Richard Martin Andolsen
June 27, 1927 ~ June 6, 2007
Monterey – Richard Martin Andolsek, also known as Richard Andolsen, age
79, passed away peacefully in the arms of his loving sister on
Wednesday, June 6, 2007 at the Community Hospital of the Monterey
Peninsula. Born on June 27, 1927 in Cleveland, Ohio, he was the eldest
of three children. He entered the United States Navy at 18, and after
an honorable discharge attended Ohio State University where he played
football, and was a member of the wrestling team. Richard studied
commercial art and worked as publicity manager for Loews Theater in
Cleveland, where he promoted movies and brought major stars such as
Debbie Reynolds, Patti Page, Helen O'Connell, Vic Damone, and many
other big names in show business, to town for stage shows.
One of Richard's most daring feats took place, when as a young man in
his thirties, he stowed away on the Queen Mary, then jumped ship
swimming into Southampton in churning waters. Found by English Bobbies
sleeping in a nearby park he was arrested and made headlines. He was
released when his father contacted then Congresswoman Frances Bolton of
Ohio. Shortly after, he married Maribel Boyd, a Canadian Socialite, and
they had a son, David Boyd Martin. The family moved from Ohio to
Southern California, where Richard worked as a pharmaceutical salesman.
A few years later he moved his family to Monterey, and was divorced.
Richard opened an antique store on Lighthouse Avenue in New Monterey,
which he ran for many years.
In the late sixties Richard bought the Hamilton/Steinbeck house at 222
Central Avenue in Pacific Grove with his mother Anna recently widowed.
After her death, the house passed to Richard and his sister, and has
been alternately occupied by Richard and his sister ever since, Richard
was a devotee of John Steinbeck, in particular Steinbeck's interest in
King Arthur and the Knights of the Round Table. Richard founded the
non-profit Steinbeck Arthurian Society, and held many discussion groups
in the cottage adjacent to the house where it is believed Steinbeck,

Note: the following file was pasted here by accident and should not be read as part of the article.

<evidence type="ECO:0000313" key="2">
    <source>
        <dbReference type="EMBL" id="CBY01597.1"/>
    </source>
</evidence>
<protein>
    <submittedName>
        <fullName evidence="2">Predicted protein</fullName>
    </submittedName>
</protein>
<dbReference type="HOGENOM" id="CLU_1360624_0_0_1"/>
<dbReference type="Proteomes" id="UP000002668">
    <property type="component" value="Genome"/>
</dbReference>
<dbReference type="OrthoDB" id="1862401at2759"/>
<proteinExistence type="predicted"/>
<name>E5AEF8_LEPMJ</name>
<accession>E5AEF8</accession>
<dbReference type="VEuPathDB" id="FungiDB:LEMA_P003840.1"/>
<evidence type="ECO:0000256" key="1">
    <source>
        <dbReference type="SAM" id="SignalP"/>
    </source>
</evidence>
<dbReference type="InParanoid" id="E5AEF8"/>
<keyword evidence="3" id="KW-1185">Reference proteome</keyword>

his friend Doc Ricketts, and many of their friends met at times to
share stories, red wine, and cheap spaghetti.
During the years Richard was developing the Steinbeck House he fought
valiantly to protect it from being torn down by the City of Pacific
Grove. Richard was a maverick and had his own ideas about city building
codes, and how he wanted the house to be. He was not a materialistic
person, but he could fit into any class of society, not only because he
was handsome and charming, but because of his brilliant mind.
In the mid-eighties he met and married Louise Cardemone from Long
Island, NY. They traveled extensively in Europe together and lived
alternately in Santa Barbara and Pacific Grove. During this period of
time Richard sought out the renowned expert and author on Mythology,
the late Joseph Campbell, and arranged for him to speak at the Cherry
Foundation in Carmel. Richard and Louise spent several subsequent days
entertaining Mr. Campbell and his wife in the home of friends in Carmel
and Big Sur.
Ever the promoter, Richard bought many famous people to his Steinbeck
House and Museum hoping to peak their interest in the Steinbeck only he
knew and understood. Steinbeck's interest in mythology and Camelot was
seldom discussed by other Steinbeck authorities. Richard believed that
Steinbeck and Homer were one. Steinbeck had contacted Jacqueline
Bouvier Kennedy after John Kennedy's untimely death, due to the
Kennedy's well known interest in Camelot.
Richard entertained many prominent people such as John Barrymore Jr.,
and Bill Murray the actor, as well as every day people and many
European travelers who would simply notice the Steinbeck statue he had
built in front of the house, or hear about Richard, the house and the
tiny museum. They would just drop by to listen to Richard's
presentations on Steinbeck as well as his own philosophies of life. He
enjoyed these visits more than anything.
In the late nineties Richard's only child, his son David, was found
dead in the Steinbeck House, and thus began Richards decline into
depression, and his hopelessness over the declining moral state of
society. He was a sensitive, artistic, creative man and he felt as
though he could not live in a technological world. Eventually his
health began to deteriorate. On January 1, 2007 he was rushed to
Community Hospital by ambulance. It has been reported that his
cherished home and small museum were in terrible disarray, but the bed
he was found in was piled with his beloved books. He never recovered.
Richard was preceded in death by his Father Frank R. Andolsek, his
Mother Anna M., and a brother, David, whom he named his son after, He
is survived by his only sister, Geraldine A. Andolsek of Grover Beach,
California. He leaves behind many close friends and associates.
A service will be held to honor Richard's memory on Wednesday, June 20,
2007 at 3:00pm with visitation at the Paul Mortuary in Pacific Grove
from 1:00pm to 3:00pm., with service at 3:00pm. No burial services are
planned at this time. In lieu of flowers please send donations to The
Steinbeck Spiritual Society Memorial Fund in care of Richard Andolsek
at Washington Mutual Bank, or to Stanford University’s Steinbeck
Studies Department in Richard’s name.